No time for meddling
The abrupt resignation of Finance Minister Predee Daochai is unfortunate to say the least, as it came at a time when the country -- already bruised by the Covid-19 pandemic -- is in a dire need of a professional to help tackle its economic woes.
Although Mr Predee cited poor health as the reason for his sudden departure, speculation is rife that he was embroiled in a conflict with Santi Promphat -- his deputy who is also a core figure in the Palang Pracharath Party (PPRP) -- over the appointment of senior officials.
His pick for the Excise Department, Lavaron Sangsnit, the chief of the Fiscal Policy Office, was vetoed by the deputy minister, who preferred the director of the State Enterprise Policy Office, Prapas Kong-ied, for the position. Although Mr Predee ultimately won the battle as the cabinet chose Mr Lavaron for the job, it was said the duel with Mr Santi made him realise how much politicians' interest dictated the running of the ministry -- leaving him deeply disheartened.
A CEO with a strong background in finance, Mr Predee's appointment was hailed by the private sector. Unlike most politicians who seek to maintain their positions, Mr Predee proved to be determined, straight-forward and professional when it comes to getting the job done. Furthermore, prior to joining the cabinet, his capabilities had already been tested, as he had assisted the government as an adviser on several panels.
As such, it may seem strange that Prime Minister Prayut Chan-o-cha, who invited Mr Predee to join the cabinet as Finance Minister, did not try to protect his own nominee.
However, this turn of events should remind the public of the warning issued right around the time when Gen Prayut was trying to fill vacancies in his cabinet, after former PPRP leader Uttama Savanayana left with his clique. "Outsiders" who were about to join the cabinet were cautioned about working under the shadow Deputy Prime Minister and PPRP leader Prawit Wongsuwon.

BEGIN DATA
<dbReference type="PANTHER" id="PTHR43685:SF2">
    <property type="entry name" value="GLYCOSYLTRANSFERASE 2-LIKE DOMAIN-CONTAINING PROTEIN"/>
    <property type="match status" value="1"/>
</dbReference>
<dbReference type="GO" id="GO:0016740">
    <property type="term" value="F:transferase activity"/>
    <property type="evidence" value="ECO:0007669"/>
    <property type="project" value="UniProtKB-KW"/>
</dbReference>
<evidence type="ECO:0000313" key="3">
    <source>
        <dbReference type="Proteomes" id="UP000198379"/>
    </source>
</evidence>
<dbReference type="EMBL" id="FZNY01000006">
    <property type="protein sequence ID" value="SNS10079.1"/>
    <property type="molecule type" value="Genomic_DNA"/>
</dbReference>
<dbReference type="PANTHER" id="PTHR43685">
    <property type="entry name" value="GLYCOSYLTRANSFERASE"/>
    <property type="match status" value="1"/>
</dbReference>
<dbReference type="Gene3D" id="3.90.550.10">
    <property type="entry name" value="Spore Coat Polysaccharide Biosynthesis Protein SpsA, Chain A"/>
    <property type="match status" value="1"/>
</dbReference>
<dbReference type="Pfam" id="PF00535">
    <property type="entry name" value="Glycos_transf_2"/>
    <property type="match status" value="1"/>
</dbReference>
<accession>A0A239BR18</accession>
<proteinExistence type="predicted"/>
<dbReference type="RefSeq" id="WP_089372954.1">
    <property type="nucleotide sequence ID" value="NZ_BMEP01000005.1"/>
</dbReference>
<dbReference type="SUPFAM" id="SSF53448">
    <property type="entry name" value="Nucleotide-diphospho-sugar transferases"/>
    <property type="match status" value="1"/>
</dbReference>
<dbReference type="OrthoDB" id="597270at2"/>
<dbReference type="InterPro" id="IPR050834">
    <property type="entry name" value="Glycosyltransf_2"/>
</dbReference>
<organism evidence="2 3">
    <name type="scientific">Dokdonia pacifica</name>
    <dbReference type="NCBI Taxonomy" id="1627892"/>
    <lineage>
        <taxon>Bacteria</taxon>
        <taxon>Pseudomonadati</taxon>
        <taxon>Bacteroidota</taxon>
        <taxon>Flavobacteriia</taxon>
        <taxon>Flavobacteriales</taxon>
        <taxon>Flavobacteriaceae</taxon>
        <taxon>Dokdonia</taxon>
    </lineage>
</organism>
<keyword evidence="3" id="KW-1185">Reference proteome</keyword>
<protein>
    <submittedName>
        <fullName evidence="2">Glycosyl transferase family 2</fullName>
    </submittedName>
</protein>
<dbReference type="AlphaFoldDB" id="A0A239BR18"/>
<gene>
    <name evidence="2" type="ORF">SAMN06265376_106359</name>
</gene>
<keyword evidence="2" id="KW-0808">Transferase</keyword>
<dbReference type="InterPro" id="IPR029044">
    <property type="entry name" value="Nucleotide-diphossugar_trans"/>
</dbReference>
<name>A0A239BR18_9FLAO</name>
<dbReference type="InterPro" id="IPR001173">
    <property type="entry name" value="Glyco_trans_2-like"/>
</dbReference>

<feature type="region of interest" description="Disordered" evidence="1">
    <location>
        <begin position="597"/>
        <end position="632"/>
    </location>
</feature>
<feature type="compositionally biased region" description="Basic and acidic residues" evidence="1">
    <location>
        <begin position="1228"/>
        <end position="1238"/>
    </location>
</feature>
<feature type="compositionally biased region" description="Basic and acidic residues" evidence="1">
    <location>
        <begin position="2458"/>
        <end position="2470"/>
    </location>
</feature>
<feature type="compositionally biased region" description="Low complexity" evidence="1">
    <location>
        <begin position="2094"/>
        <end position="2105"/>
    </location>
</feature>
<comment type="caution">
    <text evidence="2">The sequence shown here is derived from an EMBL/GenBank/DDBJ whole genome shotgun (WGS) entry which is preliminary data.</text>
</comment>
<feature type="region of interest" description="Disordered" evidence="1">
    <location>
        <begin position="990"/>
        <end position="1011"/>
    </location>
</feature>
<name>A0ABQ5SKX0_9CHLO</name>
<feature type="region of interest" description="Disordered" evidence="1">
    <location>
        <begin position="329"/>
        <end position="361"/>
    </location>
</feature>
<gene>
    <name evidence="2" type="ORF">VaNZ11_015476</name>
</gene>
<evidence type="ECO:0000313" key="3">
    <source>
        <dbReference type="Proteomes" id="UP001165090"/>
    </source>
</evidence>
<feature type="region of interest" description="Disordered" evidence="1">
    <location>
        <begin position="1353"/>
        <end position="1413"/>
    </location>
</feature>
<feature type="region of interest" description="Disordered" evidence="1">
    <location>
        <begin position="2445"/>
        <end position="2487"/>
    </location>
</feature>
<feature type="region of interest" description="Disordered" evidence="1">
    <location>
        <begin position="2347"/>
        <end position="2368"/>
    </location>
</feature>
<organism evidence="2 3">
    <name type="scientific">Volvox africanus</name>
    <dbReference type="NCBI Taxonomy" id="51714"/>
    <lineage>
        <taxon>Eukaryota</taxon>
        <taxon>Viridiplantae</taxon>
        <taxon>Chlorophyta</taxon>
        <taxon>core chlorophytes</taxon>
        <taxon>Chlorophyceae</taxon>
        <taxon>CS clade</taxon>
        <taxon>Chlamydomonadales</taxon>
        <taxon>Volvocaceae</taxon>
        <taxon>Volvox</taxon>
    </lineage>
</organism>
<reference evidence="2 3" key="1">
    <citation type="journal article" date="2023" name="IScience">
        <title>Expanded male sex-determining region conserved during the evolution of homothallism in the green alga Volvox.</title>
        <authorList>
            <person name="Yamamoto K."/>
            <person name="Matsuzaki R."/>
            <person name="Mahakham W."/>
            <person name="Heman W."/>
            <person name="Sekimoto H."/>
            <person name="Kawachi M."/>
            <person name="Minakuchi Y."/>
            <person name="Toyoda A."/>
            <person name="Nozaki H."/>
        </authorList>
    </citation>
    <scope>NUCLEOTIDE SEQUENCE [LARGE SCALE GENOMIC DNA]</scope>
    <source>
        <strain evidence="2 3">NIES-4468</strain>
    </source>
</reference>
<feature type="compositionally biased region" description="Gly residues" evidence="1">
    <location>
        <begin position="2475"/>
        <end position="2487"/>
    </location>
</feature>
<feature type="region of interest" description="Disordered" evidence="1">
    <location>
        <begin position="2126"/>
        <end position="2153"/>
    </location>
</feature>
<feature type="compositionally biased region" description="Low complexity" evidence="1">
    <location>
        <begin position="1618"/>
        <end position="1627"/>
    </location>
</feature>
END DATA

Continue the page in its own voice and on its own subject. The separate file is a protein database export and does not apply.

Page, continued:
It's not a secret that key figures in the PPRP are eyeing cabinet portfolios like finance and energy, as controlling them would allow them to reap major benefits, ill-gained or not. As such, they won't hesitate to do whatever to challenge, if not destroy, the outsiders.
This was the reason why other high-calibre, competent officials such as the outgoing Bank of Thailand governor Veerathai Santipraphob and former BoT governor Prasarn Trairatvorakul -- as well as former PTT president Pailin Chuchottaworn, who was approached for the energy portfolio -- all turned down the PM's invitations.
Mr Predee's resignation proved them right. It reminds us of when the Sam Mitr group -- which Mr Santi belongs to -- booted Mr Uttama and his friends from the cabinet.
Gen Prayut has admitted it is hard to get the right person for such a demanding job. He needs someone who can maintain, if not boost, investors' confidence so the economy can start to recover. But after the Predee saga, who would want to succeed him, knowing the pressures -- not only from the job, but also the meddling from self-serving politicians -- which lie ahead?
The constant disruption of the administration through political manoeuvring has raised questions about Prime Minister Prayut's leadership capabilities.
He needs to fix the problem as quickly as possible and find the right replacement for Mr Predee, or the fallout from the saga will lead to more turbulence which may eventually cost the country its' chance to turn the economy around.
Bangkok Post editorial column
These editorials represent Bangkok Post thoughts about current issues and situations.
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